In this 12 minute interview Clemens Weisshaar exposes some interesting point of views on the design process: software as integral part of the product, complexity of parameters to achieve proper sustainability, customization vs mass production, the use of new materials, and the need for conducting several tests.
Computing is more and more embedded in daily activities around the Western world – that’s not a new concept to anyone – but according to Weisshaar is becoming part of the product itself. For car and aviation industries it is a common aspect, but through their work, Kram and Weisshaar are bringing these methodologies to less complex products such as furniture items. Writing code to integrate finite element analysis into the first phases of the design process can provide a deeper understanding of parameters that usually are handled when “the designer is not in the room”. Software becomes an integral part of the design process. Not just as a representation tool, but as a smart one, an enabler for more complexity and providing deeper understanding of the morphology of the design.
The complexity of parameters to achieve proper sustainability is usually an engineering problem. Life cycle (LCA) or cradle-to-grave analyses are parameter-based assessments that cover every aspect of the product, since the material extraction, to distribution, to recycle. If embraced by the design point of view I think that it might become a more powerful tool. Because one of product design major concerns is the experience of use, other parameters – such as energy consumption, parts exchange, personal /social impact, or hierarchy of use in the system of products – can be incorporated and expand the analysis to a more complex and dynamic one.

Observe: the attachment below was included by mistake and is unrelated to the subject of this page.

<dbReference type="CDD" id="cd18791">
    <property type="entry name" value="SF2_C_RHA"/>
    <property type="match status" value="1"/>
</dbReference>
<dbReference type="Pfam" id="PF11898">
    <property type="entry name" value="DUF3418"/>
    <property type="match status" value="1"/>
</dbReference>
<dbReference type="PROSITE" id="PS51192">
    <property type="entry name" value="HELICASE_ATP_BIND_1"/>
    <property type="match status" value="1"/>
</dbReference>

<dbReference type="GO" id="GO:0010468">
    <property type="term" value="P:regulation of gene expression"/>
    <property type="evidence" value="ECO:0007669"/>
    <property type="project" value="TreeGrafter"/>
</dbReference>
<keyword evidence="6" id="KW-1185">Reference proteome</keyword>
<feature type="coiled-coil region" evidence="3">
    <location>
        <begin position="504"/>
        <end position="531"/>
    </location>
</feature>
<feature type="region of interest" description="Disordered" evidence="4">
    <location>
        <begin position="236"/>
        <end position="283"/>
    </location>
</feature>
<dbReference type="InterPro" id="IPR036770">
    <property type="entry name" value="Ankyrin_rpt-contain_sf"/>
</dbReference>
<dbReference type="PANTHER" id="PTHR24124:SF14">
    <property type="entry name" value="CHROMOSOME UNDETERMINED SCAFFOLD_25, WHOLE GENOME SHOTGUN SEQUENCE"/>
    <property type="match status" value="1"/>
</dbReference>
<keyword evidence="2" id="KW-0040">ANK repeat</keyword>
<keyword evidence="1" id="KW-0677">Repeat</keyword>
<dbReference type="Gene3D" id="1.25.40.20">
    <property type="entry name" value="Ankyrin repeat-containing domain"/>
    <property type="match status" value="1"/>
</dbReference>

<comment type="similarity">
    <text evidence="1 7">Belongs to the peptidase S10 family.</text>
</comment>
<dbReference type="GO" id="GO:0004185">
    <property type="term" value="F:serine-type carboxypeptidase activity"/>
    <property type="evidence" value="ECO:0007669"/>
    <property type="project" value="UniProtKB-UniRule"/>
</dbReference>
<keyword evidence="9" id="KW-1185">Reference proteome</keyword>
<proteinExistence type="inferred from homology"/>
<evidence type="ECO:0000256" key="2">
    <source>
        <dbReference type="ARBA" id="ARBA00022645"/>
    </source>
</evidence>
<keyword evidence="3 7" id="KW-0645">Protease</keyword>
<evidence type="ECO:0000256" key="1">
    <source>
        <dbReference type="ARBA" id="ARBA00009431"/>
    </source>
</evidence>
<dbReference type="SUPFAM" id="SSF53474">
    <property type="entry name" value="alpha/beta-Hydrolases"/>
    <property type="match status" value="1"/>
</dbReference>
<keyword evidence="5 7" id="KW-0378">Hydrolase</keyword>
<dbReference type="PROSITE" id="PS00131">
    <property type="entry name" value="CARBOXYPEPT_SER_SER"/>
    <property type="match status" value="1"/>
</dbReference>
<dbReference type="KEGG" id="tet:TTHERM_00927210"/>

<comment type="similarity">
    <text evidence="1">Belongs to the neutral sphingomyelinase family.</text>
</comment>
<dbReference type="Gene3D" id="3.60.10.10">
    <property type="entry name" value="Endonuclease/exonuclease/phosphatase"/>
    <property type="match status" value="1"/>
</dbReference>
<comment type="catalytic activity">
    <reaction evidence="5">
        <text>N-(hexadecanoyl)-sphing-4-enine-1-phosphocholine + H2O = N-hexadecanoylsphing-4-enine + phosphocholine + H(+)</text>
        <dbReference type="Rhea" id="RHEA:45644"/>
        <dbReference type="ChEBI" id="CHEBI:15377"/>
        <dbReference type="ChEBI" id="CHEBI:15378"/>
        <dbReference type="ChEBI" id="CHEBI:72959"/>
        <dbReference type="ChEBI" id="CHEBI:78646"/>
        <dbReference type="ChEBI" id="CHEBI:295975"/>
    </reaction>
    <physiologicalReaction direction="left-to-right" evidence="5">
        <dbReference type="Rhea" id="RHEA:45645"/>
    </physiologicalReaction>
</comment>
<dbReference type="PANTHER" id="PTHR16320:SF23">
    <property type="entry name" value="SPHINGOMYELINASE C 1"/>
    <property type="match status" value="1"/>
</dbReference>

“The age of mass production hasn’t stopped – we’re more and more people on this planet, so we can’t customise products for everybody.”
I agree that customization cannot happen for everyone at the moment, nor it will because there are some classes of products that it is not competitive enough. But customization is evolving in the last 30 years from the first steps given by the companies as a response to more informed consumers. While the first wave of customization was commanded by the companies in the B2C sector, in the last decade there are several trends that are expanding the potential for customization market: consumers are way more informed and proactive, increasing competition in machine makers are cutting down the prices, there is more research in the field by designers and of course there is the power of open-source movement. All those players combined will balance the market for mass customization when comparing to mass production.